“…this record makes me believe we might actually change something.”
As much as Wrecking Ball lived up to the hype for me, I’m not blasphemous enough to say it belongs in the same league as the holy trinity (The Wild, The Innocent, and The E Street Shuffle, Born to Run, and Darkness on the Edge of Town), or really any of the early stuff. However, while Wrecking Ball comes up short in a few ways, it does what a Bruce record is supposed to do: it makes you want to be alive.
I don’t listen to Springsteen for the general broad criteria of a rock ‘n roll record, I listen to Springsteen because sometimes life is hard and you just want to lie down and die. Springsteen makes all that seem silly. His music is the reminder that there is hope, and on this record it’s not just an assumed factor. Here it’s the very premise. Bruce is more direct and honest about what he’s trying to do on this record than on any other. Despite its flaws, this is ultimately a record that will make lives better.
The record begins with a challenge: ‘We Take Care of Our Own’ is similar to ‘Born in the USA’, in that if one listens to the chorus it seems like a resounding nationalistic claim of America’s superiority. Instead, it’s an indictment of America’s (and to some extent the entire developed world’s) failure to deliver on the promise of civilization. No one expects the streets to be paved with gold, but they don’t expect to get cast out to die a nameless death in a back alley somewhere either. However, it holds true to its purpose of making us want to live; it is a challenge rather than a condemnation. It challenges us not because we let the dream die, but because we pretended it died when it could very well be still alive if we kept it that way.
Before my devotion continues, I suppose I ought to be fair and admit that there are three songs on the record I wish were not. The second track, ‘Easy Money’, has a good enough premise that echoes the title track from Nebraska. It embodies the criminal to truly explore the negative impact of the state of things. Still, it’s like ‘You’ve Got It’; in that the premise is nice enough, but the execution is sort of flat. ‘Easy Money’ actually bears the line “you put out the dog, I’ll put out the cat,” and while that might be interpreted as the contrast of a common daily activity against the crime that the husband and wife are preparing to commit, it’s just awkward. ‘You’ve Got It’ is just an unnecessarily repetitive love song. While those two are guilty for doing too little, ‘Rocky Ground’ is guilty of doing too much. It’s a lot like ‘Outlaw Pete’: That song is generally pretty fantastic, except for the part at the beginning wherein Bruce recounts the titular character committing a robbery… As an infant. This is the sort of thing that might be better left unsaid, and it’s present on ‘Rocky Ground’ as well.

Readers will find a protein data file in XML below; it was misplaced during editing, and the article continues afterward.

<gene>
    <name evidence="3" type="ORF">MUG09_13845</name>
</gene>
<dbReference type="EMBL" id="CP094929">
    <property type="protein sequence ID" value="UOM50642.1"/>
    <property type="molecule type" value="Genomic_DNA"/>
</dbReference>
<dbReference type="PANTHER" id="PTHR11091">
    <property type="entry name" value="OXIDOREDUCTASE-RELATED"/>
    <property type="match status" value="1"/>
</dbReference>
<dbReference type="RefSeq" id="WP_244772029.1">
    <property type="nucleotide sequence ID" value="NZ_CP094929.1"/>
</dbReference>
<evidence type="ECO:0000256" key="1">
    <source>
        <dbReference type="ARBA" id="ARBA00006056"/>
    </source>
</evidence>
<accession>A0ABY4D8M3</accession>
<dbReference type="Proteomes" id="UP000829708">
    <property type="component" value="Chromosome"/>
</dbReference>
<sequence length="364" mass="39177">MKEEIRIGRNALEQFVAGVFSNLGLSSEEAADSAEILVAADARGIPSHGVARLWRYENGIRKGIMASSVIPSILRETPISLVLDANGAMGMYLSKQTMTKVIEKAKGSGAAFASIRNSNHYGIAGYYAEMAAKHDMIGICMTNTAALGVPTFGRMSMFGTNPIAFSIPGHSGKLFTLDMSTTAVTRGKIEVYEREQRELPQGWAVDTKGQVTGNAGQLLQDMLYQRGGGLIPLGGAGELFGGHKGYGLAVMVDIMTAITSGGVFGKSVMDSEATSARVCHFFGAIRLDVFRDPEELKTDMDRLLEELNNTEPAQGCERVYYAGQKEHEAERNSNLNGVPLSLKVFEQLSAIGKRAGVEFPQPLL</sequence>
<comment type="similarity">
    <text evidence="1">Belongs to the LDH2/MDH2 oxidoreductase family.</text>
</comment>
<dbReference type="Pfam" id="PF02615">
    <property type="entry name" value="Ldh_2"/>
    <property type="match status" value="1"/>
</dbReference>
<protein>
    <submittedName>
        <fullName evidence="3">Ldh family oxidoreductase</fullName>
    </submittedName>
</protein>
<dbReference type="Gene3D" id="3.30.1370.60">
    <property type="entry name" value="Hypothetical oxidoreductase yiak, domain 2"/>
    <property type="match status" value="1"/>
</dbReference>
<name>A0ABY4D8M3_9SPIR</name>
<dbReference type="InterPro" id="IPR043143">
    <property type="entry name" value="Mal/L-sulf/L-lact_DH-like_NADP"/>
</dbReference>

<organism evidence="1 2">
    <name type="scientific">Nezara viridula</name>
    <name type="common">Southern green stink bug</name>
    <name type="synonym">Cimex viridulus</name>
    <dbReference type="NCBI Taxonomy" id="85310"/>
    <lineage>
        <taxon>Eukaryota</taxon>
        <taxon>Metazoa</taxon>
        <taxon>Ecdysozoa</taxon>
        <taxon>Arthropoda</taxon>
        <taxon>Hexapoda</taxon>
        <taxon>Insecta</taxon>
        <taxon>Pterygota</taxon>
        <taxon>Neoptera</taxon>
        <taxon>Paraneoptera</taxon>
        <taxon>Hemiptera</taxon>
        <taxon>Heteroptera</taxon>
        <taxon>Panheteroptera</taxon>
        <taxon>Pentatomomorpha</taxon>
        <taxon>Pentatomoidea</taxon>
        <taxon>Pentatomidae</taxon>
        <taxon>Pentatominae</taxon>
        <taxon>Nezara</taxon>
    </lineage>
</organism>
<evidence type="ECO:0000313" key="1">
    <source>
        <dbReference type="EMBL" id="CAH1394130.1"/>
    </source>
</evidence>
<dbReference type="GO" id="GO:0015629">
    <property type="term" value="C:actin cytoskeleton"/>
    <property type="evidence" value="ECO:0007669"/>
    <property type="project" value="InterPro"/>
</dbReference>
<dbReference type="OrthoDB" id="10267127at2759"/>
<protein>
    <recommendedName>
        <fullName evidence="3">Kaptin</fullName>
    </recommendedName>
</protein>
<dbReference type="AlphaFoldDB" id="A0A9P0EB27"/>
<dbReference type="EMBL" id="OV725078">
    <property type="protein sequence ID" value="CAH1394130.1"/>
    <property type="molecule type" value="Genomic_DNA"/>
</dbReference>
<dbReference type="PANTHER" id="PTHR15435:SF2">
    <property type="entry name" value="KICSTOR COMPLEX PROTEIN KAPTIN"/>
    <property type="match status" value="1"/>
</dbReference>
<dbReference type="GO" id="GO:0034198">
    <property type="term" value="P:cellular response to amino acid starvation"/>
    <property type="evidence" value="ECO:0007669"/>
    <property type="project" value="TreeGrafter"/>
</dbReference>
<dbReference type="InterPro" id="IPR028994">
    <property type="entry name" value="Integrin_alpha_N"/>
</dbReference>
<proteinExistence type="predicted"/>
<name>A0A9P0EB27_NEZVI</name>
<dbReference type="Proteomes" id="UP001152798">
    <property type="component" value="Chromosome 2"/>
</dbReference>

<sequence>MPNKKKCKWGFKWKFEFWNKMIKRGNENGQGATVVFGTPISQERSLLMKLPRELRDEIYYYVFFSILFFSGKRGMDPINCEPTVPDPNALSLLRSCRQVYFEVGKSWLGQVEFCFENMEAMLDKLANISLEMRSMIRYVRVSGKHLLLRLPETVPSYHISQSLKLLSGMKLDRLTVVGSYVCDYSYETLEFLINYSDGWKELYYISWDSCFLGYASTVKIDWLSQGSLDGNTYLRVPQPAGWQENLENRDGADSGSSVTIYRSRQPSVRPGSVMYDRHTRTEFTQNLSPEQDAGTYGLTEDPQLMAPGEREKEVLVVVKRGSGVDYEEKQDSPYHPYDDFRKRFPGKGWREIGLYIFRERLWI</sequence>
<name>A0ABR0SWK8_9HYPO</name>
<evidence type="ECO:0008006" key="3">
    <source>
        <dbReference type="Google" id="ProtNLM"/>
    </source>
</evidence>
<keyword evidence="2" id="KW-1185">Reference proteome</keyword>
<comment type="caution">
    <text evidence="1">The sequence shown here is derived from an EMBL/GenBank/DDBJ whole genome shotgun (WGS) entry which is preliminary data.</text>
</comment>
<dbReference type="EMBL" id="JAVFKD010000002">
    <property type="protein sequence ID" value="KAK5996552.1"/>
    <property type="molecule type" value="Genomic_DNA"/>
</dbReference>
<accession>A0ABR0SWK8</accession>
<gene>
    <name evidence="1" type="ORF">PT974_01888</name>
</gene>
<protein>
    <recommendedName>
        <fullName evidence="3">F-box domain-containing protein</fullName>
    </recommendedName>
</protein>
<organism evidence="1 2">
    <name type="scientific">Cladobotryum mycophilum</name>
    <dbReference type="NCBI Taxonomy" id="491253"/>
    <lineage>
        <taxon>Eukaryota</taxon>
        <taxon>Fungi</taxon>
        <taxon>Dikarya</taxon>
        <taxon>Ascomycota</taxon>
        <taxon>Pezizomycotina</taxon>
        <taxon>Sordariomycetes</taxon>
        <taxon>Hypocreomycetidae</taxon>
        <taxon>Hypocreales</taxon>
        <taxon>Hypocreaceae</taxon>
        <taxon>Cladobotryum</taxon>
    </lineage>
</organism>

‘Land of Hope and Dreams’ (the best song on the record) and ‘Rocky Ground’ are essentially the same song, except with an awkwardly flat rap breakdown and no Clarence solo. It’s like telling the same joke twice and messing up the punch line. The contrast is even more notable with the two tracks coming one after another. In fact, that’s similar to ‘Shackled and Drawn’ and ‘Easy Money’. They’re both painfully American borderline country songs about the victimization of the working man, but ‘Shackled and Drawn’ is so much better. And as far as love songs go, ‘This Depression’ beats out ‘You’ve Got It’ without diverting from the core themes of the record.
The album ends on ‘We Are Alive’, which restates the message of persistence in the face of adversity laid out in the title track. Both of these songs are absolutely perfect Bruce songs in my opinion. The whole world economy went to crap thanks to a very few people profiting from deals bound to go bad, and these songs seem to suggest that not only did we tough it out, we won’t back down. While I usually spend my days too cynical to believe it, this record makes me believe we might actually change something.
Finally, ‘Swallowed Up (In The Belly of the Whale)’ is one of several Christian-leaning songs on the record, but it’s worth a listen regardless of the belief system of the listener. Ultimately, it doesn’t preach so much as it uses the parable of Jonah and the Whale. Unfortunately, the placement of this as a bonus track has it following the call to action of ‘Land of Hope and Dreams’ and the statement of integrity in ‘We Are Alive’, and so it really alters the tone of the record.
Having the challenge of ‘Swallowed Up’ followed by the invitations of ‘Land of Hope and Dreams’ and the final confidence of ‘We Are Alive’ really holds true to the album’s political message, while reinforcing the notion that it is truly great to be alive. If you chose to buy the bonus track at that point (and you should) you would be treated by the Boss essentially playing Irish Folk-Punk. While ‘American Land’ is literally a critique of America’s immigration policy, in spirit it’s a loud, fast, energetic song basically asking us not to be jerks to people. Who can’t get behind that?
– Zack Fowler